For the past two years, President Obama has proposed raising the federal minimum wage in his State of the Union address. The main arguments for raising the minimum wage have typically ignored economic arguments against it, and relied upon more politically charged arguments. This time around the argument is a bit different because progressives are now using new studies in economics as intellectual ammunition. Shortly before the State of the Union address, 600 economists signed a letter to the president endorsing a raise in minimum wage, citing the new studies. These studies have argued that moderately increasing the minimum wage would have a negligible impact on employment levels.
Obama himself relied on these revisionist economists in his announcement of the executive order: “Just last month, 600 economists, including seven Nobel Prize winners, wrote the leaders of houses of Congress to remind them that the bill before Congress would have little or no negative effect on hiring, on jobs. So it’s not going to depress the economy. It will boost the economy.”
The mistake being made by using these studies is that 79 percent economists have not actually changed their longstanding consensus against a high minimum wage, and are skeptical of the new studies. The 600 signatories do not necessarily represent the field as a whole, and their suggestions, as such, should be taken with caution.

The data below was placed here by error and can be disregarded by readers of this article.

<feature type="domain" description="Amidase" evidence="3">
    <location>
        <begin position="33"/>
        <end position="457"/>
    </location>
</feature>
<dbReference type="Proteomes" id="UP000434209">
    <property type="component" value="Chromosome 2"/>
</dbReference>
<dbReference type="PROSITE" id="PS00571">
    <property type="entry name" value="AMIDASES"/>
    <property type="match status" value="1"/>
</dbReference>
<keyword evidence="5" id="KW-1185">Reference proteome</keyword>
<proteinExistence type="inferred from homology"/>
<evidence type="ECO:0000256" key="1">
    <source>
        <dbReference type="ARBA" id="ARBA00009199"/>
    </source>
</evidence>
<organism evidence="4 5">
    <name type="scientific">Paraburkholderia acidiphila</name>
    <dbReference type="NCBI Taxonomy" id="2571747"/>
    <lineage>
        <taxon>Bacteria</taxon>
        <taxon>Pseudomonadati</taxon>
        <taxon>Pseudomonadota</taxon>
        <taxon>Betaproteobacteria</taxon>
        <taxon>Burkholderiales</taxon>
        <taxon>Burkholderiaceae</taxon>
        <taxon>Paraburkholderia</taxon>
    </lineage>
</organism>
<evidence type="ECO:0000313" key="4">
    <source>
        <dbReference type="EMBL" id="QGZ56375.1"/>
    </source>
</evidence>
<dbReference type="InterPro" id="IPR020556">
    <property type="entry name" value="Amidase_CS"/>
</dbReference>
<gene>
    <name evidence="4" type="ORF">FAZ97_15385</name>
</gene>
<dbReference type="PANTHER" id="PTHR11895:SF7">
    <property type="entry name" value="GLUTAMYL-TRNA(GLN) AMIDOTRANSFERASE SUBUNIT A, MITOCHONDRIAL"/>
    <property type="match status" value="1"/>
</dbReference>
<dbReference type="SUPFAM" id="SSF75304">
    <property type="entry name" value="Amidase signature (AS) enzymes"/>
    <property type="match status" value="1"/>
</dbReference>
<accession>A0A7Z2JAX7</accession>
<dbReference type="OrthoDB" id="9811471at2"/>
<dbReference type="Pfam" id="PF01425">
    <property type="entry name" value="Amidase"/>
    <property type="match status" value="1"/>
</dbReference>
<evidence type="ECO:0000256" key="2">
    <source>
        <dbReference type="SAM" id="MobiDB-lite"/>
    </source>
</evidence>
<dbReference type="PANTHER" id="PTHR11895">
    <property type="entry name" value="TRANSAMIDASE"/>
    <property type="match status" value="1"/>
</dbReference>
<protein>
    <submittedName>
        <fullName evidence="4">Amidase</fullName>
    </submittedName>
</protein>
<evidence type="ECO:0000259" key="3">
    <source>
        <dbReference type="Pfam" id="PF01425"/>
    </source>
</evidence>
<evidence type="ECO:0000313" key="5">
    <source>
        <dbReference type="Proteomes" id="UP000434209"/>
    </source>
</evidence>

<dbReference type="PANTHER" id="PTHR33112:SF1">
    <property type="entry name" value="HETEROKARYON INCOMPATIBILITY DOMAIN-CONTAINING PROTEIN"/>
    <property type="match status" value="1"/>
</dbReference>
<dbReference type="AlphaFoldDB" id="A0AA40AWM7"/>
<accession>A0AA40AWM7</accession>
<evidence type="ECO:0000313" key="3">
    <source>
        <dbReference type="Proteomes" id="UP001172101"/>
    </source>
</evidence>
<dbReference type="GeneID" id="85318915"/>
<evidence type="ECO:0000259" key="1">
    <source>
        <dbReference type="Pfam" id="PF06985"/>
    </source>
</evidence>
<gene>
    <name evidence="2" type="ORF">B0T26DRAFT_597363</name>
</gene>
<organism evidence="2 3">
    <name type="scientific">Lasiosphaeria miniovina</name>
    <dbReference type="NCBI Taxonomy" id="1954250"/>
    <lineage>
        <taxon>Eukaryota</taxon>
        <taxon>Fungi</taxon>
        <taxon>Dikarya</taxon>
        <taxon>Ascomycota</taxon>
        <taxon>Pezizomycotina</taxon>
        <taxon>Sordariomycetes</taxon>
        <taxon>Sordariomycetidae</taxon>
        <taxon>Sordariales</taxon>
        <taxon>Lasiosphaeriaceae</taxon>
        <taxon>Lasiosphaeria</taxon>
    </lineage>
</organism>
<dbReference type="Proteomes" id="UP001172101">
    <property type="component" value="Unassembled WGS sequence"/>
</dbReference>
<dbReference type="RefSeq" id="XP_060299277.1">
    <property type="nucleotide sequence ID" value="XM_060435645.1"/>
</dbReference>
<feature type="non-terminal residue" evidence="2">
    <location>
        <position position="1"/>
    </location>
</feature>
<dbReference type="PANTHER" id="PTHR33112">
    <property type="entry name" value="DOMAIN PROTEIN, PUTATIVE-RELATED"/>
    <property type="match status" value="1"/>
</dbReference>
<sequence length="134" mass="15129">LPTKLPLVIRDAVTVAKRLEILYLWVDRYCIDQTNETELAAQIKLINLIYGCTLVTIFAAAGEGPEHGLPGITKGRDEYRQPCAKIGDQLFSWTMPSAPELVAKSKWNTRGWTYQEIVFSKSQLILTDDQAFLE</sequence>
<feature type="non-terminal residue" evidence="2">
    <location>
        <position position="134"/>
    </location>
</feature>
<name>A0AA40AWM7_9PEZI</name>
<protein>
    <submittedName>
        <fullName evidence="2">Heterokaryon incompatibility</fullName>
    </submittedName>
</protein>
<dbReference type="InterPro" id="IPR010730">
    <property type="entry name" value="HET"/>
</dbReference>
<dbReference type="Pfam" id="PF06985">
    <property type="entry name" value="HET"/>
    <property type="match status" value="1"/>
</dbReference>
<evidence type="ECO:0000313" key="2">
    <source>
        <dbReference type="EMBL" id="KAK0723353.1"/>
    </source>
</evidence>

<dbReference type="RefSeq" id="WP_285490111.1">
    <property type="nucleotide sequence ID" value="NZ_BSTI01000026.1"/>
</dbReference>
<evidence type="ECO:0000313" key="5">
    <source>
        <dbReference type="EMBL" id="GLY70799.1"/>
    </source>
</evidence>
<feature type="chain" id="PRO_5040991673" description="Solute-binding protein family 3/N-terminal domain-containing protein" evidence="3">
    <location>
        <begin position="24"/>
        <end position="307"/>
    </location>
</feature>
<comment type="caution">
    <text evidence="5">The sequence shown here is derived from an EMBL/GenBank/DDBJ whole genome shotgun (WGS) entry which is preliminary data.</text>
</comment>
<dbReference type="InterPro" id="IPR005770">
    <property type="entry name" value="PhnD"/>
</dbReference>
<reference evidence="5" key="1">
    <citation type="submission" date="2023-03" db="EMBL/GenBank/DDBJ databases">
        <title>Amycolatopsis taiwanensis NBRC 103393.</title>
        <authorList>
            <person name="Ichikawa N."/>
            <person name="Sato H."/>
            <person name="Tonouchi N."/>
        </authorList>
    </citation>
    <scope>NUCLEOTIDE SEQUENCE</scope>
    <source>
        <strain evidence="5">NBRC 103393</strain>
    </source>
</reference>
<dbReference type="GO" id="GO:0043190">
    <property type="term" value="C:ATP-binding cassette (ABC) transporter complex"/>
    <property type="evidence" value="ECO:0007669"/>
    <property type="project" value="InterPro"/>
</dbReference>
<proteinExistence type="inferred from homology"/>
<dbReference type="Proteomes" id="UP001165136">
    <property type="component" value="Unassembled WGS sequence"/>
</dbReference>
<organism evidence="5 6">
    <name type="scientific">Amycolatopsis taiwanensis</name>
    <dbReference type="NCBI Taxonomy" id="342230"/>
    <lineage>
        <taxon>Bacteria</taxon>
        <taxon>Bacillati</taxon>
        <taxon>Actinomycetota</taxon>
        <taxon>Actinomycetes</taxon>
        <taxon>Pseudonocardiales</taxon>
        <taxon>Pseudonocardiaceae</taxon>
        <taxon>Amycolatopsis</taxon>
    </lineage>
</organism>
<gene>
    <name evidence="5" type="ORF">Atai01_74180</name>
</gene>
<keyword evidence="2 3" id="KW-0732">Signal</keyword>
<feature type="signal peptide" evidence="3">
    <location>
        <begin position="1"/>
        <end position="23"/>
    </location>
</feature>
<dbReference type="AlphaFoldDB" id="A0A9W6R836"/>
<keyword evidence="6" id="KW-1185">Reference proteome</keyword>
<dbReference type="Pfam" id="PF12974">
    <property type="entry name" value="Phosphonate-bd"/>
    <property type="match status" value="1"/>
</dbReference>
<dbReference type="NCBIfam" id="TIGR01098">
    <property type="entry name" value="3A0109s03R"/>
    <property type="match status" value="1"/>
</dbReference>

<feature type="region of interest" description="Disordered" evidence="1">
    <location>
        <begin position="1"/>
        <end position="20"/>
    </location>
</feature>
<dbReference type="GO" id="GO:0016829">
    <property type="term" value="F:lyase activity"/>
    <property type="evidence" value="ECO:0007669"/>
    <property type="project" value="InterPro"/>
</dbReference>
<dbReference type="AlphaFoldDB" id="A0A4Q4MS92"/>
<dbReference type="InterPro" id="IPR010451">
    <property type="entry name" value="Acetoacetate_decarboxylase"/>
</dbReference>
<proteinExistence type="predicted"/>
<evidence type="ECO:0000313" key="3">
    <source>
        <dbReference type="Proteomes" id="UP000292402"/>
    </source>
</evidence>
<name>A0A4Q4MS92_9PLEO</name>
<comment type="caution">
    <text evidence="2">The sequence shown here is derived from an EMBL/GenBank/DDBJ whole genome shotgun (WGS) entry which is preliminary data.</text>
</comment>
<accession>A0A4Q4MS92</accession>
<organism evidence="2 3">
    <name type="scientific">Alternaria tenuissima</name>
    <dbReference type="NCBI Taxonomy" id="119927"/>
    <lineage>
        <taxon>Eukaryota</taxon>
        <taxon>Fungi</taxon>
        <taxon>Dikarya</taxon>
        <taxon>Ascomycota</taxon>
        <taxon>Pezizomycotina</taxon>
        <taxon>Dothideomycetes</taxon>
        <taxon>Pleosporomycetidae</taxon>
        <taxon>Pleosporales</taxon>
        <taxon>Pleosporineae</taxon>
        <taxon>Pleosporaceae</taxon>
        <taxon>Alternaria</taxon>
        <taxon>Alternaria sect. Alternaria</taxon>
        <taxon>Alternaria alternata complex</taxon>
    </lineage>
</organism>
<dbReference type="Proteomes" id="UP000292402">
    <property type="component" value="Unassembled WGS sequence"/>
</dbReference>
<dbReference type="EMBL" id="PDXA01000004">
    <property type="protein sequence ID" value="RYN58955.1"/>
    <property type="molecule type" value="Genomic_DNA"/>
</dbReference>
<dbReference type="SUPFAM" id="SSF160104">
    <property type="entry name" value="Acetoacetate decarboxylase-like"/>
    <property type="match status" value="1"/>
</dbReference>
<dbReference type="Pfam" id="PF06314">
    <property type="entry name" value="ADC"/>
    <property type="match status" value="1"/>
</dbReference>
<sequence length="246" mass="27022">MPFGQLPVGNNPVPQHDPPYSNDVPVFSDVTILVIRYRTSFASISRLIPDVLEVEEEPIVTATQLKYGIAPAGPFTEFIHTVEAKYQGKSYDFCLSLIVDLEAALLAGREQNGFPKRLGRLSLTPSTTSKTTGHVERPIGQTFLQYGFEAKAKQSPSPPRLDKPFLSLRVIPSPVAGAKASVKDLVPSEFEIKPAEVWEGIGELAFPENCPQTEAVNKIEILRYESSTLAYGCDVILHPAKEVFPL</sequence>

Robert P. Murphy, an economist, has offered a very thorough critique of the new “revisionist” studies, as he calls them. One of his main arguments is that, even if we take these new studies at face value, the actual current proposals for increasing the minimum wage do not apply to the studies. The argument within the studies considers a “moderate increase” an increase of 10 percent or less; the president’s actual proposal of $7.25 to $10.10 would be a 39 percent increase. The economists who signed the letter are relying on arguments that compare apples to oranges.
Of course, Murphy goes further in another post to explain how the new studies have yet to change the consensus in economics. The studies are still being digested and critiqued within the field of economics, and are thus not a reliable source for determining the validity of raising the minimum wage.
Furthermore, as my CEI colleague Aloysius Hogan pointed out, Obama’s proposal “would still leave a full-time breadwinner’s family below the poverty line,” contradicting his statement that “…if you cook our troops’ meals or wash their dishes, you shouldn’t have to live in poverty.” This is precisely what would occur with the proposed wage increase for the average family with a single breadwinner.
So, although President Obama is within his rights to impose a higher minimum wage on federal contractors through executive order, it remains to be a bad policy for the economy as whole. The president is cherry-picking economic research to defend his position, and Congress should take heed to avoid emulating this policy in the future.